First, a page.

This is a flat out lie. Gene would feel bad if the Yankees lost to his sainted mother.

In fact, the Yankees once beat the crap out of my mother.  I was very torn, if you want to know the truth.

If two people decided to have their wedding ceremony at the Post Hunt, would you donate some confetti or little finger foods?

We love this idea. And no finger foods. But maybe we could make the ceremony into a puzzle.

That would probably be a fantastically brief marriage. I mean that in a good way.

So long as it is consummated. 

What should our team do if we see fire on the horizon?

Capitalize Fire and Horizon, and buy it.

I just bought a $10,000 gold-plated Apple wristwatch. Do you think it will help me win the 2015 Post Hunt?

Not as much as a $13 "Me & Dog"

Aww. You're feeding us straight lines now.

For people who have never attended a Post Hunt before, could you please stress the importance of a full-strength antiperspirant, a drum-size bottle of sunblock, and comfortable walking shoes?


Stay hydrated. 

Some people have gotten good results with heroin.

Instead of walking during the Post Hunt, are we allowed to use other ways to get around, like Segways, rental bikes, skates, scooters, horses?

Also teleportation.

The winning team last year used a nuclear submarine. We cannot reveal how.

...get a small handicap this year? Such as a 30 minute head-start while the locals are milling around Freedom Plaza?

What, your firearms are not enough?

I'm familiar with the debate between people who wipe from the side vs those who come in from the front. However, I recently learned of a third group--those who stand all the way up (apparently afraid of accidentally touching water in the bowl). Has this always been a thing?

I started this chat almost 15 years ago, and one of the first questions was about people who wipe standing up.  The issue has come up repeatedly over the years, and not one of these wretches has ever dropped in to explain, or defend, himself.  Or herself.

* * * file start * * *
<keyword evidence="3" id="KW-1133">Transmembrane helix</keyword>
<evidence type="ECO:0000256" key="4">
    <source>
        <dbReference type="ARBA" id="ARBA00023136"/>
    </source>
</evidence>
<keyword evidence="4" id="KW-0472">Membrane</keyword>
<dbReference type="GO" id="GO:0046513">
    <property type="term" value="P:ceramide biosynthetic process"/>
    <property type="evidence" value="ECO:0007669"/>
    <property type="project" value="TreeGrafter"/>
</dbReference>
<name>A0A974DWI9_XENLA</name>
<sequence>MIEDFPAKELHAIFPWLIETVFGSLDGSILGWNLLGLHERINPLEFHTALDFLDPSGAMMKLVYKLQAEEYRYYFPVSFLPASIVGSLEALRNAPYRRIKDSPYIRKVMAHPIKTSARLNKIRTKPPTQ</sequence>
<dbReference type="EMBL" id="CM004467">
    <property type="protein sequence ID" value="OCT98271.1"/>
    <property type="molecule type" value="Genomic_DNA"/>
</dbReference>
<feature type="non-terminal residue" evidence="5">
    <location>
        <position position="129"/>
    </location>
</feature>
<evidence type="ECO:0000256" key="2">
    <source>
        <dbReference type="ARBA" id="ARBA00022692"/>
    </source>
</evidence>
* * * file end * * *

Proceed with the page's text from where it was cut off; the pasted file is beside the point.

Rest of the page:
Who cares what the pressure of a football is? If Tom Brady likes his balls soft, then it should be his choice. Every coach on the opposing team knows this, and should have his practice offence use low pressure balls while preparing to play the Pats. Converesly, if Aaron Rogers likes hard balls, then he can have them inflated to his heart's desire. At some point, an over- or underinflated ball just won't work well, which will naturally bring all ball pressures into some relatively tight range. What say you?

That is the capitalist view !   The wildly right wing view.   No regulation!  Let the market determine. 

Naturally, I am agin it.

...point a faux canon at the WH as part of a puzzle and claim you're just getting ready to shoot down any rogue drones?

Ever since we aimed that 16-foot tall concrete cannon at the White House, we have been on the No Fly list.

Then what am I doing wrong?! I hate this way of thinking.

The answer is that you are unwilling to lower your standards sufficiently! 

I don't know why everyone doesn't pee in the shower, but everyMAN doesn't do it because everywoman finds it revolting.

But how will they know?  This is a secret thing.  Sink peeing is about the most secret thing on Earth.   I guarantee there will be some frosty and embarrassing conversations at dinner tonight, vis a vis this chat.  And a lot of lying.

Just so you know, you scheduled the Hunt on the same weekend as a Comic Con-type event at the convention center. It will be interesting to see which gathering produces more nerds. They have a slight advantage in that they have BOTH Shatner and Takei, but you have, well, you guys.

Really? Shatner is there? I'm definitely going.

Who among you three do you believe created the most difficult puzzle of the Hunt (not counting the final puzzle)?

No doubt about it, Gene is by far the most difficult. Is that what you were asking?

I would use the word "impossible."

I would use the word "challenging."

Will there be a puzzle involving a flying drone this year? You've had planes with banners in Miami before...

Why are people droning on about this?

I just want to point out that Tom made the "droning on" joke. 

Do you have any specific advice/guidance for improving a 0-26 Hunt record?

Think of it as a contest to lose more Hunts than anyone else in the world. You've got to be close.

Is this the Yankees?

This is sort of like that boring question, "where do you get your story ideas," but where do you get puzzle ideas? I mean, do more of them come from actual things that you see (the layout of downtown D.C.), from current events, or from jokes and silly ideas turned into concrete events?

Basically the process is this:

1. Gene comes up with an idea, which he presents to Tom and me.

2. We point out that it is unbelievably stupid.

3. Gene pouts for about an hour, then comes up with another idea.